Rocket League Wallpaper

How to get to Grand Champion in Rocket League

How to get to Grand Champion in Rocket League

I made it into Grand Champion, but how did I do it? In the first of this ‘Five Things’ video series, I talk about five things I improved in my own game to make it to the sacred land of Grand Champion. It wasn’t easy, it took a lot of grinding, but I made it.. and so can you! I’ll be honest, I don’t have a magic recipe on how to get to Grand Champion on Rocket League, but I do have tips, training techniques and the know-how to help you get there. 

Check out the first video in my series called ‘Five Things’ where I discuss five things I did to make it to Grand Champion.

Watch on Youtube
Subscribe to my channel

First things first, let’s put the obvious to bed. You’re not going to make it to Grand Champion overnight. Hell, you’re not even going to make it there in a few weeks or months. But you will make it there with consistency and the right training plan to go along with it. It took me over two years to get to Grand Champion, and at times, it really sucked. 

Let’s dive into those five big things I talked about in the video.


Whether you’re learning a new skill or trying to perfect it, training and practice is the cornerstone of getting better. Free-play, training packs and workshop maps made a huge difference to my mechanical progress, helping me with the physics of my car, the ball and the field. It will also improve your muscle memory which I’m sure you’ve heard pro’s and other Youtuber’s mention. 

Rocket League Muscle Memory: Refers to the motor movement of your fingers on the controller.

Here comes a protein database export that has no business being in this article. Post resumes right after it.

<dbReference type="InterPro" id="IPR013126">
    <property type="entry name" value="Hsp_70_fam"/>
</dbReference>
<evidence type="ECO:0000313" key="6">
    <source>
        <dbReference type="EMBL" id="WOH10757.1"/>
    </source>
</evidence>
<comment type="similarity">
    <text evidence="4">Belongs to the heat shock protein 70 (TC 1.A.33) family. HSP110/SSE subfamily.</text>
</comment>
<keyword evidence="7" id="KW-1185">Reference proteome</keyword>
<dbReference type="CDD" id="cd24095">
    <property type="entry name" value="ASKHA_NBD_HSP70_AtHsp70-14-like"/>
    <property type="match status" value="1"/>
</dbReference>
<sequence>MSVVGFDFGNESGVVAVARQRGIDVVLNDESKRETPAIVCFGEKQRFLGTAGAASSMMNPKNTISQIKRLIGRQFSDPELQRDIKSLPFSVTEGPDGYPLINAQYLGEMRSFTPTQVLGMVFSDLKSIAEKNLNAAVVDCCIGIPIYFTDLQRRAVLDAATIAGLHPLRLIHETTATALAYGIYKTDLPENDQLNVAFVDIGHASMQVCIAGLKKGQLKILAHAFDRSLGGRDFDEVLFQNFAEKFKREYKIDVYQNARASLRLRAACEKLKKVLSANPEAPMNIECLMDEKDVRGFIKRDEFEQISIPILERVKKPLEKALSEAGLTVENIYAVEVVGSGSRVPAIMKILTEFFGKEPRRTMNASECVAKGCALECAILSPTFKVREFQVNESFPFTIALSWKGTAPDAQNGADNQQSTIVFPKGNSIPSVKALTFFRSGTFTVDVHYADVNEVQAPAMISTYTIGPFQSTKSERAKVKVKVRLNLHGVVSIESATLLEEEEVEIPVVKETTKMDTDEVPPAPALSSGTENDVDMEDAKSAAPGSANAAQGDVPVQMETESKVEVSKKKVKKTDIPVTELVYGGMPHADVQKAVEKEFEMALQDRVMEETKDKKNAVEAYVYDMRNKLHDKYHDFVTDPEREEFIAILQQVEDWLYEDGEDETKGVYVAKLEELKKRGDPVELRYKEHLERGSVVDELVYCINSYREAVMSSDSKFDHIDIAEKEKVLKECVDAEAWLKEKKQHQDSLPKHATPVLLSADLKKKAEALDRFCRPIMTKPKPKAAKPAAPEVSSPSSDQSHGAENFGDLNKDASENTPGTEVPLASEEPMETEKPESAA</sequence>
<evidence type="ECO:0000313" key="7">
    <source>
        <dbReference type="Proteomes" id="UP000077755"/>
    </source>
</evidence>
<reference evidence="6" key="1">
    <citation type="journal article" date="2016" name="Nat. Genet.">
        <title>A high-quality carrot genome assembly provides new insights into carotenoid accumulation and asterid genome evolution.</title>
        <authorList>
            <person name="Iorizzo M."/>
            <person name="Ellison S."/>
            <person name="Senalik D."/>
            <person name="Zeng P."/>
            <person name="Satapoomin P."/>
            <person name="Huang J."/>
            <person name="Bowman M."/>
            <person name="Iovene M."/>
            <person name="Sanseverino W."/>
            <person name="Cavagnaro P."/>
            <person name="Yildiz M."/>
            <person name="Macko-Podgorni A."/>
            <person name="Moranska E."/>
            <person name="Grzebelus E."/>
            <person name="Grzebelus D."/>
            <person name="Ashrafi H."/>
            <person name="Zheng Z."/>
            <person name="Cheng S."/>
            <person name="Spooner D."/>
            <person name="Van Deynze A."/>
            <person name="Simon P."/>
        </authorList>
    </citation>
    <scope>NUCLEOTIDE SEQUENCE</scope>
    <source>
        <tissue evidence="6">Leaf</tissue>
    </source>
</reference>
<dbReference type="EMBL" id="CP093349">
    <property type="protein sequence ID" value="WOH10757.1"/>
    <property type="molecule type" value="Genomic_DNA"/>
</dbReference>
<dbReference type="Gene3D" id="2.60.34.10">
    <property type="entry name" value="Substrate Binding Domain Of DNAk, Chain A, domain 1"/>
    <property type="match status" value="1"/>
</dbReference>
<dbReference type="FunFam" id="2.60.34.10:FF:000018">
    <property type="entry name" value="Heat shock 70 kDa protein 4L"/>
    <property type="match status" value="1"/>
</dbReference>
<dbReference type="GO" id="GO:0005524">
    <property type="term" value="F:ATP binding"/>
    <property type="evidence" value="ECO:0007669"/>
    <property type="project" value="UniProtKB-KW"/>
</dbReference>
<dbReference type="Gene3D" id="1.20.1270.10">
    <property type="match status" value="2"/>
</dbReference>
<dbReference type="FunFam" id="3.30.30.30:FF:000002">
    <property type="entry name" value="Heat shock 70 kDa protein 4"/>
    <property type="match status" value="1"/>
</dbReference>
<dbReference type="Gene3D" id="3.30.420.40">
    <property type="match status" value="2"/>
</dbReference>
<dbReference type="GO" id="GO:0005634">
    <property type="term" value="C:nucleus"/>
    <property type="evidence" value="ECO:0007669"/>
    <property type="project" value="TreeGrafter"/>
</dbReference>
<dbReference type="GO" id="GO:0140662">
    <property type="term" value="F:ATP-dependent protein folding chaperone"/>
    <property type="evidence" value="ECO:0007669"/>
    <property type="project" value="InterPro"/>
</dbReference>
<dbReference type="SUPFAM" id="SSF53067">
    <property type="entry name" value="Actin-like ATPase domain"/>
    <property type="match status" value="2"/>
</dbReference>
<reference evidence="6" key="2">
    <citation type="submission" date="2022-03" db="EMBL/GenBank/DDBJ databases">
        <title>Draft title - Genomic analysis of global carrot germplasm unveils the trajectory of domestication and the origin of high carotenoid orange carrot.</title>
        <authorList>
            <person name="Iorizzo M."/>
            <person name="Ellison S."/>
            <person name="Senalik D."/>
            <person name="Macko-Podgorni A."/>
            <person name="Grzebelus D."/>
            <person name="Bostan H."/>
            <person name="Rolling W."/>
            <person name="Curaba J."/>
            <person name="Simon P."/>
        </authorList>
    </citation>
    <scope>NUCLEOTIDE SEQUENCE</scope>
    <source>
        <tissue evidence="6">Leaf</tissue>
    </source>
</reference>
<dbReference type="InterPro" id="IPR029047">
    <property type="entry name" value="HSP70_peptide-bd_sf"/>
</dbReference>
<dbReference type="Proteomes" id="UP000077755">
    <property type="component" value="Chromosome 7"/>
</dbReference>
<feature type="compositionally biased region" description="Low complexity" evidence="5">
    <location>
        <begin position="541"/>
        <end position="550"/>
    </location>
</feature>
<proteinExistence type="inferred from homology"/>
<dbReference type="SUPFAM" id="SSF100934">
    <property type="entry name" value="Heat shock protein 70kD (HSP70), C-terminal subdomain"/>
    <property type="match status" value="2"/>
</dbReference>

Practicing mechanics and movements in a controlled environment will remove the pressure of being in game with opponents, which will allow you to build a solid foundation of fundamental skills. Utilising the tools Psyonix and user-creators have given us will dramatically speed up your progress.

TOP TIP: I often use the dribbling and obstacle course maps to fine tune my ball and car control. In my video you’ll see me practicing air-rolling around a course, dribbling and then working on some advanced skills such as long distance air drags, air backboard double touches and shooting consistency. 

The key to training is to identify the skills you’re struggling with and then put them into live training situations. 


With your cars and camera settings. When your first starting out, trying things is very important. Whether that’s testing out cars to find which hit-box you prefer or adjusting in-game camera settings. Picking cars the pro’s use such as Octane, Batman and Dominus has it’s advantages because they’re popular for a reason. They feel the most comfortable and you associate using the car with playing like a pro which may actually improve your psychological performance. Plus, aesthetically they look good which can’t be said for all Rocket League cars out there (beetle I’m looking at you). 

Regardless of what car or camera setting you end up with, it’s best to use the pro’s choices as a guide, then adapt them to suit your play-style.


RLCS/RL Tournaments, Twitch Streams, Youtube